We all know the metaphor about the slow-motion train wreck—a disaster that everyone can see coming from far off but can’t seem to do anything to stop.
So, traveling northbound, I give you the new federal courthouse, quickly rising up in Midtown Harrisburg.
And, traveling southbound, I give you Harrisburg’s evergreen problem—parking.
I don’t consider myself much of a prognosticator. Heck, I got caught up in both the tech crash and, a few years later, the housing bubble. But even I can see this train wreck a’comin.
Back in 2010, the U.S. government, after years of searching, announced it finally had selected a site for its new federal courthouse—a slab of blighted land at the edge of Midtown.
As I recall, most people rejoiced at the news. On a chilly April morning nearly a decade ago, local pols and activists declared this to be the “right site,” one that would serve as a catalyst for redevelopment in the area and that didn’t require the wholesale destruction of a downtown neighborhood to accommodate the courthouse’s substantial security footprint.
After a shove from Harrisburg’s congressional delegation, the U.S. General Services Administration (GSA) finally broke ground last year, and the building is now taking shape at N. 6th and Reily streets.
All good, right?
That’s what I thought until about a year ago, when the city government began to fret about parking around the new courthouse, which is slated to open in early 2022.
It turns out that GSA typically offers on-site parking only for its most senior staff—in this case, its judges. Nearly everyone else has to depend upon, in the words of the federal government, “market-based parking solutions.”
So, here we have an almost $200 million construction project, an amount that, incidentally, could buy entire neighborhoods in Harrisburg, without enough parking for most full-time staff, for jurors, for visitors. The courthouse needs some 500 spaces, but is being built with just a few dozen on site. Whose idea was this?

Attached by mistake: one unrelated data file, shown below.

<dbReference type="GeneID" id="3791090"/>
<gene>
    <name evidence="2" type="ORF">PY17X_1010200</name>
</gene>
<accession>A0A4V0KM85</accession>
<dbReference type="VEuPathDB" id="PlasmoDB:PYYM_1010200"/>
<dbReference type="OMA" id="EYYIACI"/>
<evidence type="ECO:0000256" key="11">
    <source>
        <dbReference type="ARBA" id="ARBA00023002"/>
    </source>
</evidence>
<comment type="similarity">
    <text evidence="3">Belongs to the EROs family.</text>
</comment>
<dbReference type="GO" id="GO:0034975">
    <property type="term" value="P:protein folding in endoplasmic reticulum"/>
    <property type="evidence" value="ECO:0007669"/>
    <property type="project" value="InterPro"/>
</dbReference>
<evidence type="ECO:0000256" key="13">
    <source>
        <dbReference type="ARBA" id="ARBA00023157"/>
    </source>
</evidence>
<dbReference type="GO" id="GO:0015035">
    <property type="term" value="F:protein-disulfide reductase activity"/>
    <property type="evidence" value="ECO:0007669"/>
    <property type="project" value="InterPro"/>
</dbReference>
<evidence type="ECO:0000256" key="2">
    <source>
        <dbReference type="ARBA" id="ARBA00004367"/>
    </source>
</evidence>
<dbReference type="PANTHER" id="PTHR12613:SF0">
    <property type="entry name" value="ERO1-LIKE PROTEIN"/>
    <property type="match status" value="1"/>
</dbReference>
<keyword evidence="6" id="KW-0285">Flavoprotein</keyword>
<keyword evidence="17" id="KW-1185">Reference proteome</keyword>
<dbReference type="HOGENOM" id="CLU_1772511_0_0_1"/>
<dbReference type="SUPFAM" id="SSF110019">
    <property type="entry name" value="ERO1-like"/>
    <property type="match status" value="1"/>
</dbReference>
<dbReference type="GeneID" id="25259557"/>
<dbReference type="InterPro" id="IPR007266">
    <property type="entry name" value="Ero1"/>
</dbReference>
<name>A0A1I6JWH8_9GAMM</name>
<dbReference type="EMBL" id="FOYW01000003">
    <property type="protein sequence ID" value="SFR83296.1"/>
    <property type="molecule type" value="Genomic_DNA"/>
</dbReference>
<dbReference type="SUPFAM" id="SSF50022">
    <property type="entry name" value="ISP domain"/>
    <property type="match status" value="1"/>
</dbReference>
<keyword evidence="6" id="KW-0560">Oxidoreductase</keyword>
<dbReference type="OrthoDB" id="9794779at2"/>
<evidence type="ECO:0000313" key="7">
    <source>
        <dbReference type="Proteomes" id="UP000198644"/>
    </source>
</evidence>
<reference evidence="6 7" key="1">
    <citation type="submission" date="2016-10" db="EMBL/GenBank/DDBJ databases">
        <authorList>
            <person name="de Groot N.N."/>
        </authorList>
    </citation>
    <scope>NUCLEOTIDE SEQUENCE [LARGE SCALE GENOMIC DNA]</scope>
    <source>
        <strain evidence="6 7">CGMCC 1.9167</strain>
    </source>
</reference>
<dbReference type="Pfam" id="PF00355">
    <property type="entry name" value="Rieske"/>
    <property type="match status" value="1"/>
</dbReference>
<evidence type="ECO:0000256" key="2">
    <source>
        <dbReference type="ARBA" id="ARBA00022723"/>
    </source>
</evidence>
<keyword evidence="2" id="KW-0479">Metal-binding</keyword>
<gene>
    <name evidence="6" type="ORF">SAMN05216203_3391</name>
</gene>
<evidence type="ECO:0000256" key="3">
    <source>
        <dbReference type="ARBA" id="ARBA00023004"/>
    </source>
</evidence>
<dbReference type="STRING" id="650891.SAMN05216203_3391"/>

Each city is different. Harrisburg is not Boston or Philly or another place with robust mass transit and countless “market-based parking solutions.” For that matter, Midtown Harrisburg isn’t even downtown Harrisburg with its numerous parking garages, thanks to former Mayor Steve Reed—the Johnny Appleseed of structured parking.
Midtown parking is already stressed, especially within two blocks of the new building, which is as distant as court officials want to be from their hundreds of privately owned spaces, according to a request for information issued last March.
Meanwhile, Harrisburg itself can’t help much. The city’s recent financial crisis prevents it from accessing the bond market. Therefore, it can’t borrow the $10 million or so needed to build an adequate parking garage.
It’s too bad, too, because Midtown desperately needs more parking. So, a municipal garage could have done double duty by offering more parking to an area that gets busier by the day. The city even knows where it would like to put one, on a blighted block just west of the site—if only it could.
Let me be clear: I fully support the new courthouse where it is located. I think that the corner of N. 6th and Reily is indeed the “right site,” and early indications are that the project—though still just a bunch of steel girders sticking into the sky—is already helping to revitalize the area.
But I find it unconscionable that a project of this size, cost and importance could be built without a solid plan of how people are going to, you know, get to it.
That responsibility falls on GSA and its tenant, the U.S. courts. Parking should be regarded as much a part of a project’s critical infrastructure as the roof, the courthouses, the offices, the halls and the bathrooms. Sure, the federal government may have the ability to dictate its own rules—and it evidently doesn’t want to offer parking. However, that doesn’t change the reality that, to do business in this new, beautiful, secure building, people will need to reach it.
Perhaps, in the end, some kind of parking Clark Kent will throw off his glasses and come to the rescue. Or maybe a solution will be cobbled together through a combination of smaller surface lots, downtown shuttle buses and, I don’t know, e-scooters.
However, there’s no escaping the fact that this massively expensive project was undertaken with the vague hope that someone, somehow, would deliver enough parking for it. And, as I’ve said numerous times before in this column, hope is not a strategy.
Lawrance Binda is editor-in-chief of TheBurg.